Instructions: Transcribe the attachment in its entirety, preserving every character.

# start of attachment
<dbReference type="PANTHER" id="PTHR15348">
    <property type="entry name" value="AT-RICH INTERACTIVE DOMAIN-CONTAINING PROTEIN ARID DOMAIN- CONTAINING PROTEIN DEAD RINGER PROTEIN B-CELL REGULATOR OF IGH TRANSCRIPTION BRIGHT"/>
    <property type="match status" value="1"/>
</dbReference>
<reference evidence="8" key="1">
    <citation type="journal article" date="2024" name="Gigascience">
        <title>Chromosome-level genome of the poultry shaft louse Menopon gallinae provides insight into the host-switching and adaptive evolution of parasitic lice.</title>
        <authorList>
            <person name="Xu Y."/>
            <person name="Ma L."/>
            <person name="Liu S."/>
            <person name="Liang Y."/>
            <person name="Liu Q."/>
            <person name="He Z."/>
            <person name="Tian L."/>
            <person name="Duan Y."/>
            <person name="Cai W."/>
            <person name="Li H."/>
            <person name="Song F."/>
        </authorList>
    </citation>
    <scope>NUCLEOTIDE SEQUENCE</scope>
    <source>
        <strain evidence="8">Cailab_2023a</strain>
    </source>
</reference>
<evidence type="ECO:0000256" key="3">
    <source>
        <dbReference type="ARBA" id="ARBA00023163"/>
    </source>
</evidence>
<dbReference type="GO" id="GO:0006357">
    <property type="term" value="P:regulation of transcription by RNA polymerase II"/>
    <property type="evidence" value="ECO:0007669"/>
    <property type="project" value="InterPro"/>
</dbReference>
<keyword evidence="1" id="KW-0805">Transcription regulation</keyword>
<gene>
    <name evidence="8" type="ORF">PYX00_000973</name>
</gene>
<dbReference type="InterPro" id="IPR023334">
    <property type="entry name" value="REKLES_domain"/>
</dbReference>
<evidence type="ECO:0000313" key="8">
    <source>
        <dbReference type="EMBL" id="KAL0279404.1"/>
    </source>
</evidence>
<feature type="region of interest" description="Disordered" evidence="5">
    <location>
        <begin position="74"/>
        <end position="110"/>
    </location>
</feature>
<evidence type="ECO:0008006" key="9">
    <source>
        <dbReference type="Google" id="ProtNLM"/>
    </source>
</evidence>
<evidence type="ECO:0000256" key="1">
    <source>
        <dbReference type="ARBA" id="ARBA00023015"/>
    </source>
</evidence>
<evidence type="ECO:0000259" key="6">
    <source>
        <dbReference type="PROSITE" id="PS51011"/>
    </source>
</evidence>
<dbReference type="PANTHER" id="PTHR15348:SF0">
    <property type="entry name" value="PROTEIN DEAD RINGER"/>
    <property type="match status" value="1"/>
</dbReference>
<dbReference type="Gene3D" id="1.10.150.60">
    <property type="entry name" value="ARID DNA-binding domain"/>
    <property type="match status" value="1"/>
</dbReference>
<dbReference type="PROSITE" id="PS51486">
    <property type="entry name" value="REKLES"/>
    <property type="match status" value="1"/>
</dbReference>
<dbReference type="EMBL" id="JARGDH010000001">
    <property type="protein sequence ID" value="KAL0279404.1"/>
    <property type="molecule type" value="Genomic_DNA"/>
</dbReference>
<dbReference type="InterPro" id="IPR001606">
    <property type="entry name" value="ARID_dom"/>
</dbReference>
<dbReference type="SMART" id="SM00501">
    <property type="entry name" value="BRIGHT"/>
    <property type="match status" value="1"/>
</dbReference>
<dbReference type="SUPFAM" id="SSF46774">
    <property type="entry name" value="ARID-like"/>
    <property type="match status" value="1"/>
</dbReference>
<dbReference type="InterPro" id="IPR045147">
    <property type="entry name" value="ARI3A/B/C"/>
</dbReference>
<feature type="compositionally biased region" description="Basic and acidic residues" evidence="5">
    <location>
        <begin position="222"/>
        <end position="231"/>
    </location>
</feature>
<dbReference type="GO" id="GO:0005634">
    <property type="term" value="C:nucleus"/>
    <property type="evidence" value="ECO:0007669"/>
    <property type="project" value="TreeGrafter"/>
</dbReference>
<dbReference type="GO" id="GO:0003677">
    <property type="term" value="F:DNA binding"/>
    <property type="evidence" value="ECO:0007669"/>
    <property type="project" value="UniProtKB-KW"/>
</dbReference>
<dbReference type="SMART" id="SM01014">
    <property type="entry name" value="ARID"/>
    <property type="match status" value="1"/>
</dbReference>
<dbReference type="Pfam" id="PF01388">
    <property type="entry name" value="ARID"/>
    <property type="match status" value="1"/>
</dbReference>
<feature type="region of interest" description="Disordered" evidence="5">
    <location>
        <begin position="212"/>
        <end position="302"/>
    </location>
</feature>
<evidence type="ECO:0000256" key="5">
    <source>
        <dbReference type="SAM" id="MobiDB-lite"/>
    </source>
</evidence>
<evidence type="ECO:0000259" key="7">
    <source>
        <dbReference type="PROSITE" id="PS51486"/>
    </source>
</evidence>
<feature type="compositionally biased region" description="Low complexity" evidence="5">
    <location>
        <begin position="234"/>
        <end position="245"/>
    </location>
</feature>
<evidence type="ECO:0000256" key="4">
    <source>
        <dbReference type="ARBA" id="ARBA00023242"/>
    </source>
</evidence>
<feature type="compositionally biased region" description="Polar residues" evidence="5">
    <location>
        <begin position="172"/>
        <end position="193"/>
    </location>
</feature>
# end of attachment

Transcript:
<dbReference type="PANTHER" id="PTHR15348">
    <property type="entry name" value="AT-RICH INTERACTIVE DOMAIN-CONTAINING PROTEIN ARID DOMAIN- CONTAINING PROTEIN DEAD RINGER PROTEIN B-CELL REGULATOR OF IGH TRANSCRIPTION BRIGHT"/>
    <property type="match status" value="1"/>
</dbReference>
<reference evidence="8" key="1">
    <citation type="journal article" date="2024" name="Gigascience">
        <title>Chromosome-level genome of the poultry shaft louse Menopon gallinae provides insight into the host-switching and adaptive evolution of parasitic lice.</title>
        <authorList>
            <person name="Xu Y."/>
            <person name="Ma L."/>
            <person name="Liu S."/>
            <person name="Liang Y."/>
            <person name="Liu Q."/>
            <person name="He Z."/>
            <person name="Tian L."/>
            <person name="Duan Y."/>
            <person name="Cai W."/>
            <person name="Li H."/>
            <person name="Song F."/>
        </authorList>
    </citation>
    <scope>NUCLEOTIDE SEQUENCE</scope>
    <source>
        <strain evidence="8">Cailab_2023a</strain>
    </source>
</reference>
<evidence type="ECO:0000256" key="3">
    <source>
        <dbReference type="ARBA" id="ARBA00023163"/>
    </source>
</evidence>
<dbReference type="GO" id="GO:0006357">
    <property type="term" value="P:regulation of transcription by RNA polymerase II"/>
    <property type="evidence" value="ECO:0007669"/>
    <property type="project" value="InterPro"/>
</dbReference>
<keyword evidence="1" id="KW-0805">Transcription regulation</keyword>
<gene>
    <name evidence="8" type="ORF">PYX00_000973</name>
</gene>
<dbReference type="InterPro" id="IPR023334">
    <property type="entry name" value="REKLES_domain"/>
</dbReference>
<evidence type="ECO:0000313" key="8">
    <source>
        <dbReference type="EMBL" id="KAL0279404.1"/>
    </source>
</evidence>
<feature type="region of interest" description="Disordered" evidence="5">
    <location>
        <begin position="74"/>
        <end position="110"/>
    </location>
</feature>
<evidence type="ECO:0008006" key="9">
    <source>
        <dbReference type="Google" id="ProtNLM"/>
    </source>
</evidence>
<evidence type="ECO:0000256" key="1">
    <source>
        <dbReference type="ARBA" id="ARBA00023015"/>
    </source>
</evidence>
<evidence type="ECO:0000259" key="6">
    <source>
        <dbReference type="PROSITE" id="PS51011"/>
    </source>
</evidence>
<dbReference type="PANTHER" id="PTHR15348:SF0">
    <property type="entry name" value="PROTEIN DEAD RINGER"/>
    <property type="match status" value="1"/>
</dbReference>
<dbReference type="Gene3D" id="1.10.150.60">
    <property type="entry name" value="ARID DNA-binding domain"/>
    <property type="match status" value="1"/>
</dbReference>
<dbReference type="PROSITE" id="PS51486">
    <property type="entry name" value="REKLES"/>
    <property type="match status" value="1"/>
</dbReference>
<dbReference type="EMBL" id="JARGDH010000001">
    <property type="protein sequence ID" value="KAL0279404.1"/>
    <property type="molecule type" value="Genomic_DNA"/>
</dbReference>
<dbReference type="InterPro" id="IPR001606">
    <property type="entry name" value="ARID_dom"/>
</dbReference>
<dbReference type="SMART" id="SM00501">
    <property type="entry name" value="BRIGHT"/>
    <property type="match status" value="1"/>
</dbReference>
<dbReference type="SUPFAM" id="SSF46774">
    <property type="entry name" value="ARID-like"/>
    <property type="match status" value="1"/>
</dbReference>
<dbReference type="InterPro" id="IPR045147">
    <property type="entry name" value="ARI3A/B/C"/>
</dbReference>
<feature type="compositionally biased region" description="Basic and acidic residues" evidence="5">
    <location>
        <begin position="222"/>
        <end position="231"/>
    </location>
</feature>
<dbReference type="GO" id="GO:0005634">
    <property type="term" value="C:nucleus"/>
    <property type="evidence" value="ECO:0007669"/>
    <property type="project" value="TreeGrafter"/>
</dbReference>
<dbReference type="GO" id="GO:0003677">
    <property type="term" value="F:DNA binding"/>
    <property type="evidence" value="ECO:0007669"/>
    <property type="project" value="UniProtKB-KW"/>
</dbReference>
<dbReference type="SMART" id="SM01014">
    <property type="entry name" value="ARID"/>
    <property type="match status" value="1"/>
</dbReference>
<dbReference type="Pfam" id="PF01388">
    <property type="entry name" value="ARID"/>
    <property type="match status" value="1"/>
</dbReference>
<feature type="region of interest" description="Disordered" evidence="5">
    <location>
        <begin position="212"/>
        <end position="302"/>
    </location>
</feature>
<evidence type="ECO:0000256" key="5">
    <source>
        <dbReference type="SAM" id="MobiDB-lite"/>
    </source>
</evidence>
<evidence type="ECO:0000259" key="7">
    <source>
        <dbReference type="PROSITE" id="PS51486"/>
    </source>
</evidence>
<feature type="compositionally biased region" description="Low complexity" evidence="5">
    <location>
        <begin position="234"/>
        <end position="245"/>
    </location>
</feature>
<evidence type="ECO:0000256" key="4">
    <source>
        <dbReference type="ARBA" id="ARBA00023242"/>
    </source>
</evidence>
<feature type="compositionally biased region" description="Polar residues" evidence="5">
    <location>
        <begin position="172"/>
        <end position="193"/>
    </location>
</feature>